. "K–12 Science, Mathematics, and Technology Education." Rising Above the Gathering Storm: Energizing and Employing America for a Brighter Economic Future. Washington, DC: The National Academies Press, 2007.
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Rising Above the Gathering Storm: Energizing and Employing America for a Brighter Economic Future
Increasing the Number of Excellent Teachers
Allocate federal professional-development funds to summer institutes that address the most pressing professional-development needs of mathematics and science teachers.
Keep summer-institute facilitators—teachers current with the most effective teaching methods in their disciplines and who have shown demonstrable results of higher student achievement in mathematics and science—abreast of new insights and research in science and mathematics teaching by providing funding for training them.
Encourage higher education institutions to establish mathematics and science teaching academies that include faculty from science, mathematics, and education departments through a competitive grant process.
Support promising students to study science, mathematics, and engineering teaching—particularly those obtaining degrees in science, mathematics, or engineering who plan to teach at the K–12 level following graduation through scholarships and loan programs for students as well as institutional funding. Qualified college students and midcareer professionals need to be attracted into teaching and given the preparation they require to succeed. Experts in mathematics, science, and technology should be able to become teachers by completing programs to acquire and demonstrate fundamental teaching skills. Recruitment, preparation, and retention of minority-group teachers are particularly important as groups underrepresented in science, mathematics, and engineering become a larger percentage of the student population.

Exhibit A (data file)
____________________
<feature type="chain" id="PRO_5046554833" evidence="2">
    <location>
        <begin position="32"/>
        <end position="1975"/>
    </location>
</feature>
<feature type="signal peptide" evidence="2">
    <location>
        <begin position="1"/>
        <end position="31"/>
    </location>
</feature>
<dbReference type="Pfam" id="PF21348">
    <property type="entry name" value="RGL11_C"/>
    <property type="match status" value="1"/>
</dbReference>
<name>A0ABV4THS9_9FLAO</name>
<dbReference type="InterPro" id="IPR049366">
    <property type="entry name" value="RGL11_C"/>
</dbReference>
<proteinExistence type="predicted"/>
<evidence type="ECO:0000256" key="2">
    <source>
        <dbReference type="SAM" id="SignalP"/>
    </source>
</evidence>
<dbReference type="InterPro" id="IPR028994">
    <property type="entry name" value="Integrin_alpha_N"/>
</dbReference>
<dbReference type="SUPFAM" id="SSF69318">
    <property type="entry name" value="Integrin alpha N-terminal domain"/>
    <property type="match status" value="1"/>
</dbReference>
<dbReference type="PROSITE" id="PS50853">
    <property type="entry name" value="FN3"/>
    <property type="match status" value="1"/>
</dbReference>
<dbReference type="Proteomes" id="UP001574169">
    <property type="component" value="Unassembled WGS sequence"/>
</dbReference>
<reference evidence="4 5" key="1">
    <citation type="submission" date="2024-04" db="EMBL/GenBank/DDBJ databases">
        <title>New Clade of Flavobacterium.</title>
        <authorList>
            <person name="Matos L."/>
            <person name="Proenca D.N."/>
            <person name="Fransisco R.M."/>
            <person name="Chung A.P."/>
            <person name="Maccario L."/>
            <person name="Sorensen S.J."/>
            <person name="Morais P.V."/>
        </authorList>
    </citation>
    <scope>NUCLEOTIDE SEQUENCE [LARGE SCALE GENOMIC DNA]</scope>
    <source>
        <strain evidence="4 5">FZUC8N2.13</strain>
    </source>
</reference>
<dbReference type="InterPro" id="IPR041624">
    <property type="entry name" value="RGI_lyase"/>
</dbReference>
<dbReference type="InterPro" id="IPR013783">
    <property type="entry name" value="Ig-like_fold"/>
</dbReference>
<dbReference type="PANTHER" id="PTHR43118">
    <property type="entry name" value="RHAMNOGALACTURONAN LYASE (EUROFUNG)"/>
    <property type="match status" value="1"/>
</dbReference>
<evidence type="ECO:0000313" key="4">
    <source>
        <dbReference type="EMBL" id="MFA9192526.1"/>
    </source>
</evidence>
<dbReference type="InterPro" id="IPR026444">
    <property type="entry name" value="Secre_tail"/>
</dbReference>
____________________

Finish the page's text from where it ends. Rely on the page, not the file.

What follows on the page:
Conduct an aggressive, national-outreach media campaign to attract young people to teaching careers in mathematics and science.
Work for broad improvements in the professional status of science, mathematics, and technology teachers. Structured induction programs for new teachers, district–business partnerships, award programs, and other incentives can inspire teachers and encourage them to remain in the field. Most important, salaries for science, mathematics, and technology teachers need to reflect what they could receive in the private sector and be in accord with their contributions to society, and teachers need to be treated as professionals and as important members of the science and engineering communities.
Enhancing the Quality and Cohesion of Educational Standards
Help colleges, businesses, and schools work together to link K–12 standards to college admissions criteria and workforce needs to create a seamless K–16 educational system.
Provide incentives for states and coalitions of states to conduct benchmarking studies between their standards and the best standards available.